So the witching hour approaches. Well, 2018 anyway. I have to say that Christmas wasn’t a typically magnificent time this year. I should have been jumping for joy that I wasn’t all dosed up with chemo and flat on my side, unable to take part in anything because of nausea and a fatigue like you’ve never known. As it turned out, the missed chemo meant that I was able to cook and oh joy, wash up on The Day. But nothing in the day really clicked.
So a week on, I have now missed two chemo infusions because my white blood cell count is so low. It didn’t shift one bit between 22 and 29 December. Too dangerous (again) to receive chemo three days ago, I was sent home (again) to wait it out. Be a patient patient. And rest and eat properly and drink water and exercise gently to encourage those little old white blood cells to get kickstarted into action.
But being in limbo this week has been a different experience. Last week’s missed infusion sent me into a bit of an anxious state, worried that I would miss a further infusion. I did. But this week, I’m strangely calm. I’ve been getting used to ‘hanging out’ and not actually doing very much. Even in the holidays, I can normally find quite a bit to ‘do’ but this time, I’ve purposefully switched to a lower gear, am moving slower, not rushing at preparing meals, not bounding up the stairs just because I can. I’ve not turned into a sloth dear reader, oh no, as my running (re-named ‘walking’) watch will testify. But for non exercise time in the day, I’m spending time truly in the moment.
And it’s good.
I’m not thinking about ‘what if’ my bloods are too low again. What’s the point? Either they will be or they won’t and I’ll cross that bridge when I come to it. I’m not thinking about the end of chemo either in a few weeks’/months’ time. What’s the point of trying to second guess the destination when there are still so many more twists and turns on the path: more chemo infusions, a PET scan to chart progress (or not), and more surprise oncological delights.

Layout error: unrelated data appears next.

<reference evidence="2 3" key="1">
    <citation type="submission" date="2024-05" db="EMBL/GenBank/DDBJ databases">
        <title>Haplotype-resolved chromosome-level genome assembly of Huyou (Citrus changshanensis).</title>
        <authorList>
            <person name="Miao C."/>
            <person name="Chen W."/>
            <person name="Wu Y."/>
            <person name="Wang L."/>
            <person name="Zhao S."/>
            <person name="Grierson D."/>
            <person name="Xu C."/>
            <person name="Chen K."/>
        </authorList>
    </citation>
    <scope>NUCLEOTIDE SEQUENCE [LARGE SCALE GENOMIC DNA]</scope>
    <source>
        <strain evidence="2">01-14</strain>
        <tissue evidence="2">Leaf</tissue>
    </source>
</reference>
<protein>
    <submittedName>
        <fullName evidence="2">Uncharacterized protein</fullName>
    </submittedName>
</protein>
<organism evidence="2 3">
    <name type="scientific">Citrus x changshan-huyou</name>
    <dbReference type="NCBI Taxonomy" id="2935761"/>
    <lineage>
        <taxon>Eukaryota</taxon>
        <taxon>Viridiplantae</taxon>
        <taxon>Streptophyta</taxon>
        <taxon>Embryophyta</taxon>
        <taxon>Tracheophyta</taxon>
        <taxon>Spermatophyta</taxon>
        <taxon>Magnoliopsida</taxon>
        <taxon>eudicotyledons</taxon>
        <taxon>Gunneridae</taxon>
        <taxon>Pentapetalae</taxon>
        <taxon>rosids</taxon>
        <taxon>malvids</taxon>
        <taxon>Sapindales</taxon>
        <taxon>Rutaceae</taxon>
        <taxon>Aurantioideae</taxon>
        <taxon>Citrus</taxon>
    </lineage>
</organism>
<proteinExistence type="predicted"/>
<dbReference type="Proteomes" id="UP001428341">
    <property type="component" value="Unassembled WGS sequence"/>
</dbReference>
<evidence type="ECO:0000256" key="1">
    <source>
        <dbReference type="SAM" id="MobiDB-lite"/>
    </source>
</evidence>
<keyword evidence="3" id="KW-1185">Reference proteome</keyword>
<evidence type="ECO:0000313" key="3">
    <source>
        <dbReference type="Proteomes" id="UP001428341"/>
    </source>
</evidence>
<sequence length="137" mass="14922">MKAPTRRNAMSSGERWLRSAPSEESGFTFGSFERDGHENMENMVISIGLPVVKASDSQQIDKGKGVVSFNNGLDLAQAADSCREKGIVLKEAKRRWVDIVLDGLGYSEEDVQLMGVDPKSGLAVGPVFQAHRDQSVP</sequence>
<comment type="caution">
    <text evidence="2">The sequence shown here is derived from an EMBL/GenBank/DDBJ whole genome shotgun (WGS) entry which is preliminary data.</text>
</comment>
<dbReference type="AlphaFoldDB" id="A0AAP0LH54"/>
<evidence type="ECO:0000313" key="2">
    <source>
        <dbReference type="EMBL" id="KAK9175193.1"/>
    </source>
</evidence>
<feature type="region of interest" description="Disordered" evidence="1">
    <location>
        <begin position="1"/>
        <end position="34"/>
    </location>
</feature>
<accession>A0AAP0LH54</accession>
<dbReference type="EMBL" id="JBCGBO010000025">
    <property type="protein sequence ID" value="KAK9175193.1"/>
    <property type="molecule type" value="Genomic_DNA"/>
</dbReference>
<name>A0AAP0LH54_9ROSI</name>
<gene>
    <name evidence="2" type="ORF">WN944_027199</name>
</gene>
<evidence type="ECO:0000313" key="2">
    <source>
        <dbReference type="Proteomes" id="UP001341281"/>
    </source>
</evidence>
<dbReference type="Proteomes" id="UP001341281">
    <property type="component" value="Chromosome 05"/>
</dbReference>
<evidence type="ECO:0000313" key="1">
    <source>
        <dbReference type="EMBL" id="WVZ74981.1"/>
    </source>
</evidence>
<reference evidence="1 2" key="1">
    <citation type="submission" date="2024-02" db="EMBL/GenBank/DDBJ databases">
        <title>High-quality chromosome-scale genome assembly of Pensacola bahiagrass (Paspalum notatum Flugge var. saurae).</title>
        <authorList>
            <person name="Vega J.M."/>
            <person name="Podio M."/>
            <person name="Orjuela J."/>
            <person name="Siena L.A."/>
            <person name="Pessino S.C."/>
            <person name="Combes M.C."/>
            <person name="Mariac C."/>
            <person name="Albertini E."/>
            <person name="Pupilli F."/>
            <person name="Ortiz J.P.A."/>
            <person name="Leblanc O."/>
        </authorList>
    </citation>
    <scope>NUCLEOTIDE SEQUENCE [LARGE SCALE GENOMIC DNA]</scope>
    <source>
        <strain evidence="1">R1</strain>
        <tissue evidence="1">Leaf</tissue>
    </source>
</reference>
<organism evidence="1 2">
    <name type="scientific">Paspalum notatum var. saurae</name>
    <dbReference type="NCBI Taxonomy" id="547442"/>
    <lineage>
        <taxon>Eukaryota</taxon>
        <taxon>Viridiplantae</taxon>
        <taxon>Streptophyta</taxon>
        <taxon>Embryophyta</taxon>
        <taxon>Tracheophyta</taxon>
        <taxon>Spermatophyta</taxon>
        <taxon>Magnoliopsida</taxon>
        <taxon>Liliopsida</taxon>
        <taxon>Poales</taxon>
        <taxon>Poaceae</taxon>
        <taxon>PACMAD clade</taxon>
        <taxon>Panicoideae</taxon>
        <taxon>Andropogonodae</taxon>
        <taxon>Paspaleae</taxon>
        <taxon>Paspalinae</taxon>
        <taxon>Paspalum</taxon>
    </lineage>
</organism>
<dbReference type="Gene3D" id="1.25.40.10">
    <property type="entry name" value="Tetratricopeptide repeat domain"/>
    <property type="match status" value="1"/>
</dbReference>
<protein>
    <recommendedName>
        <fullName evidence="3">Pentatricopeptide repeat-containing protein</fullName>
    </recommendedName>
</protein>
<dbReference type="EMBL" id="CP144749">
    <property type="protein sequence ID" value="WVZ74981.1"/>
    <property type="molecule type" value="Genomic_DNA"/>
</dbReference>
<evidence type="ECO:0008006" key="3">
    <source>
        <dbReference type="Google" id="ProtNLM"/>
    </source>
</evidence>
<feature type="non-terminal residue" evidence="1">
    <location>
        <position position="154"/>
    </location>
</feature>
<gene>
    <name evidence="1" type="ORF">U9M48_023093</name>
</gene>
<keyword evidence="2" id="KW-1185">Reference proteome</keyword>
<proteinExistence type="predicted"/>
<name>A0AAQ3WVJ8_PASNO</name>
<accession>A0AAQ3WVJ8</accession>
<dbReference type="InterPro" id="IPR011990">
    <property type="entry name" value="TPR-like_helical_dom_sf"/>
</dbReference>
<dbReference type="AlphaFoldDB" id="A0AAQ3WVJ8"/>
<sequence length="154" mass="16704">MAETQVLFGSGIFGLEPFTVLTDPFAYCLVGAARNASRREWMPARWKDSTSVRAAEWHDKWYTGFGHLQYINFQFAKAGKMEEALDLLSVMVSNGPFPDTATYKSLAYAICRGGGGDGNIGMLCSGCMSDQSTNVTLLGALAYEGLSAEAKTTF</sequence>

Instead I’ve been thinking about all the wonderful things that have happened in 2017 that wouldn’t have happened if I hadn’t been diagnosed with cancer. To name just a few: the joy at finding time to have gorgeous friendships; receiving the love of friends (and their practical support, bless them); the time to find new ways to support and strengthen the bond with my anxious, clever son and understand more about the world he lives in; the chance to take stock of how I live and eat, and interact with the world.
So, on the eve of 2018, I’m strangely calm in a good way. And very joyous in my heart. Whether that’s the result of being optimistic about a ‘better’ 2018 since the recurrence of cancer in 2017, or whether it’s the product of spending time truly in the moment, I don’t really know. But if I had to put a bet on it, it would be that I feel calm and joyous from being able to stay in the moment. Mindfulness, I love you. Roll on 2018.